An interesting half a book ...
This was another of the LibraryThing.com “Early Reviewer” program books … although, I must admit, this is closer to something that I might have actually picked up to read than what I typically end up with from that program (you can get the details of LTER here
). Michelle Boule's Mob Rule Learning: Camps, Unconferences, and Trashing the Talking Head
is, as one might gather from the title/subtitle, about new modes of learning and information exchange, ranging across a spectrum of formats, approaches, and philosophies (I was amused to find that she'd name-checked the Ignite seminars here, as I was reading this the same week as I was doing a presentation at Ignite Chicago
I was very interested to get into this book, as I have, aside from Ignite, attended or followed assorted “alternative” conferences over the years, and the first half of the book did not disappoint. However, this is very much two
books, one that follows pretty close to the sub-title, and one that veers off into what one might describe as “educational philosophy”. The shift is quite abrupt, and where I was quite engaged with the material in the first half, I was not so much in the second part. Having been in the publishing biz, I had to wonder if Ms. Boule was shopping around a hundred-page topical look at trendy conference formats, and was told that she needed to come up with something additional (I did this with one of my authors as a prerequisite for considering his book)... resulting in the second half, looking at school applications.
Anyway … the first part focuses on “camps and unconferences”, terms that the author opts to use interchangeably, which she defines as being “exemplified by (a) distinct lack of structure”
. Much of the concept behind these comes from the theory of OST – Open Space Technology (where “technology” is used in the anthropological sense of “anything that changes the way a society behaves, constructs, or is structured”
), dating back to the early 1980's.
OST is a belief system that has changed the way some people approach meetings of all kinds. It hinges on the belief that a group of people, given a purpose and freedom, have the ability to self-govern, self-organize, and produce results. A meeting or conference using OST will have little or no agenda, no predetermined out-comes, and no predetermined leaders. Individuals gather together with an idea and then are set free. This freedom can often produce unexpected and wonderful results.
There are four rules of principles that govern OST gatherings. These rules are not meant to bind, but to set free. These four principles are:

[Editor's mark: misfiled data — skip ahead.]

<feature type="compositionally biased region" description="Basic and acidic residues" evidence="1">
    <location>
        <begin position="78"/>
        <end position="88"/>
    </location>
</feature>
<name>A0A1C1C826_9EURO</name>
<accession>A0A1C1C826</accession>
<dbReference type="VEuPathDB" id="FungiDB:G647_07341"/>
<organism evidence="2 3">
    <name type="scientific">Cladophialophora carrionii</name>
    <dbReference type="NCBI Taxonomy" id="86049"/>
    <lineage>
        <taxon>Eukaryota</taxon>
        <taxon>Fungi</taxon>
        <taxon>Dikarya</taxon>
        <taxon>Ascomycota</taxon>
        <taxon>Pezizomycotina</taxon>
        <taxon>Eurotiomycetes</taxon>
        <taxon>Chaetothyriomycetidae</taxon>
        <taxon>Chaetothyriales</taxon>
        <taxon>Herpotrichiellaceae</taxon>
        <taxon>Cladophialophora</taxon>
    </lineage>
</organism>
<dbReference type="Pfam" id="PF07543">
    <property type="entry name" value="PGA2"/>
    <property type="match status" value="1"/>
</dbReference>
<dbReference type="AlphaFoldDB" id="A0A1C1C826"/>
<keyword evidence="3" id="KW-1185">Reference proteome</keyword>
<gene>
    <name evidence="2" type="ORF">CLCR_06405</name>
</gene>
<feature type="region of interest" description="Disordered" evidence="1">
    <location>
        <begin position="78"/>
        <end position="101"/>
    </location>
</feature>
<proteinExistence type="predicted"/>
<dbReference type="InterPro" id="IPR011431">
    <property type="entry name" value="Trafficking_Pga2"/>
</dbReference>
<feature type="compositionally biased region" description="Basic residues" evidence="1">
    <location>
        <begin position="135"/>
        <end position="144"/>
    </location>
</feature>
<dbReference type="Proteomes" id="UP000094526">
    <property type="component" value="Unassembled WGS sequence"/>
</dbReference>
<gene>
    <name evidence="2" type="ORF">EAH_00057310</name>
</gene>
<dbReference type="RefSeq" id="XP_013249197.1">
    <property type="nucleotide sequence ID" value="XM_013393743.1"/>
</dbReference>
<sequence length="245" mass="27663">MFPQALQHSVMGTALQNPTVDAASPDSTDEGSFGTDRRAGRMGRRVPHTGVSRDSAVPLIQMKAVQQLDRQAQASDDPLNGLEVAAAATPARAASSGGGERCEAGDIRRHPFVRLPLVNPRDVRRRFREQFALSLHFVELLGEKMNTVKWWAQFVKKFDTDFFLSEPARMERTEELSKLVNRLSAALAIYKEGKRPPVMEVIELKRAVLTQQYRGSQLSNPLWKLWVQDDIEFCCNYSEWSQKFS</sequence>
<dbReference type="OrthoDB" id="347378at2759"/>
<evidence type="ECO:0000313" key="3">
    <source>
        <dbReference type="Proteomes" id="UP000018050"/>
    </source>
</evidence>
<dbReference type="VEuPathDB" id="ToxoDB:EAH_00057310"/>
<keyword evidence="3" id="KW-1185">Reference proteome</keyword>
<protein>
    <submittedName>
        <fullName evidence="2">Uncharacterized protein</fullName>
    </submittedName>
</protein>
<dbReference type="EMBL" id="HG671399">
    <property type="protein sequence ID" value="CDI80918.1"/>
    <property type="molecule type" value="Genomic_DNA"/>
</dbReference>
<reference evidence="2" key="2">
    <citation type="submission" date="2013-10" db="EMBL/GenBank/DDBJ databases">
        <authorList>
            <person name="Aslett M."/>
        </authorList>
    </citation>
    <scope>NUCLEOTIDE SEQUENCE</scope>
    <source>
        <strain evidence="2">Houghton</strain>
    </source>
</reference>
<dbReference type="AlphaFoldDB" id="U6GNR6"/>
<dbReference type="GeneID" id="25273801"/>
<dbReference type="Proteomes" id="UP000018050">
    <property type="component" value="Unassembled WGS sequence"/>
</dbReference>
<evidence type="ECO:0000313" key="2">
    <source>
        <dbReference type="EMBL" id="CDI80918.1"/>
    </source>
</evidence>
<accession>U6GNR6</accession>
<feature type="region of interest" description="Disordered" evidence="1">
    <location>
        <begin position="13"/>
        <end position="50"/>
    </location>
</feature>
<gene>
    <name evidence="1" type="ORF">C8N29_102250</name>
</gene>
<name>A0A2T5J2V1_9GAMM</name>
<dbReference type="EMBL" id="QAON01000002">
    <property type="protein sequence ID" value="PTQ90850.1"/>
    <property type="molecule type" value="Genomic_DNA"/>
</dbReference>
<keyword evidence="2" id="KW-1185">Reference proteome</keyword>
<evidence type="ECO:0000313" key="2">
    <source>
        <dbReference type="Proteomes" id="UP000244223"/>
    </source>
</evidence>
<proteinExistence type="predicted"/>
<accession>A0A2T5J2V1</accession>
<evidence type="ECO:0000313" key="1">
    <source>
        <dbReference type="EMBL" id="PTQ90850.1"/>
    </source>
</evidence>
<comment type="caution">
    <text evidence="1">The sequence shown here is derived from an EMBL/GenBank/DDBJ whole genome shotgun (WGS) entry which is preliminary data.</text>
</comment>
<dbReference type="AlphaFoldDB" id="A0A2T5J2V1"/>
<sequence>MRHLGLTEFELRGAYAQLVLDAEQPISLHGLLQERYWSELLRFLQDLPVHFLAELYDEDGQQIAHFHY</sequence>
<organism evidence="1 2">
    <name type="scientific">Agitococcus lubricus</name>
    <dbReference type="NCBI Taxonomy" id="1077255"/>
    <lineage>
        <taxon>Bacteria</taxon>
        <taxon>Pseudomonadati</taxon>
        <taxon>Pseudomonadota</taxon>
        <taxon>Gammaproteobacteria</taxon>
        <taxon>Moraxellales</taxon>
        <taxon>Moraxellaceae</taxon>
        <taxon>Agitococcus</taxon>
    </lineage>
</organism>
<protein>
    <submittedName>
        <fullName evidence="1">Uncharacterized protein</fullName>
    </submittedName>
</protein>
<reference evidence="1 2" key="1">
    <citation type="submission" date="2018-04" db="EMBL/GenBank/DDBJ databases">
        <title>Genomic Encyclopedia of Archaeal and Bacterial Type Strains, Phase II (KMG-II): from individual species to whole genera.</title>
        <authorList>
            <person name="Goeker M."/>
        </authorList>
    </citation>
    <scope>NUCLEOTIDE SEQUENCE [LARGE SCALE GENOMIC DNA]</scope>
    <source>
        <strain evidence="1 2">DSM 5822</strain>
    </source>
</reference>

1. Whoever comes is the right people.
2. Whatever happens is the only thing that could have.
3. When it starts is the right time.
4. When it's over, it's over.
Obviously, there is a lot of potential chaos in this … chaos that is highly unappealing
to many traditionally-structured organizations, and how these sorts of dynamics can be infused into those types of structures in a significant theme here. Several situations are discussed where, for instance, "unconferences" were run before the start of an official associations meeting to get a different level of involvement rolling before the (as she refers to it) "Talking Head" part began, or how these were used in situations where there was no time to organize something more formal (as one can surmise from the four "rules" above, this model can be rather spontaneously held).
Perhaps the most useful
part of Mob Rule Learning
is the almost step-by-step (if one can have that for something so loosely structured!) description of how these would work in theory, along with numerous examples of ground-breaking camps and unconferences. I don't think it would be an exaggeration to say that if one read carefully through the first half of this book, took good notes, met with a handful of co-organizers, one could reasonably expect to be able to set up a successful “unconference” in a matter of days. However, trying to implement these modalities within the context of a large corporation or association might be a very uncomfortable process.
Speaking of uncomfortable … there's the second half of the book, where the author takes the broadest theoretical strokes of the first part, and turns her focus to the classroom
. This felt a bit like a “bait-and-switch”, to me, although I've certainly read other “future of education” books (the better bits here reminded me of Larry D. Rosen, Ph.D's Rewired: Understanding the iGeneration and the Way They Learn
), and am not uninterested
in the topic … it just seemed like “oops, said all I can say about that
, how to fill up another hundred pages?” here! Unfortunately, if one isn't a teacher
, the second half of the book is very hard to get, it's full of stuff about classroom approaches, heavily laced with context-specific acronyms (that I had to keep looking up to figure what the heck she was talking about), and seems to be primarily based on her own college experiences (and, as opposed to the case studies in the first half, many of the “examples” she looks at here have long since been discontinued by the institutions offering them).
Fortunately, the first half of this is pretty much worth picking it up (and, of course, if you're a teacher
, you'll no doubt find the second half of interest). It's been out since last fall, so you may or may not be able to find it in the brick-and-mortar stores, but the on-line big boys have it, and at a bit under the cover price. Obviously, from all the above, this isn't something that I'd recommend “for all and sundry”, but if you're interested in the “unconference” movement, or are a teacher looking to move your classes into a new model of education, this should be something you consider finding.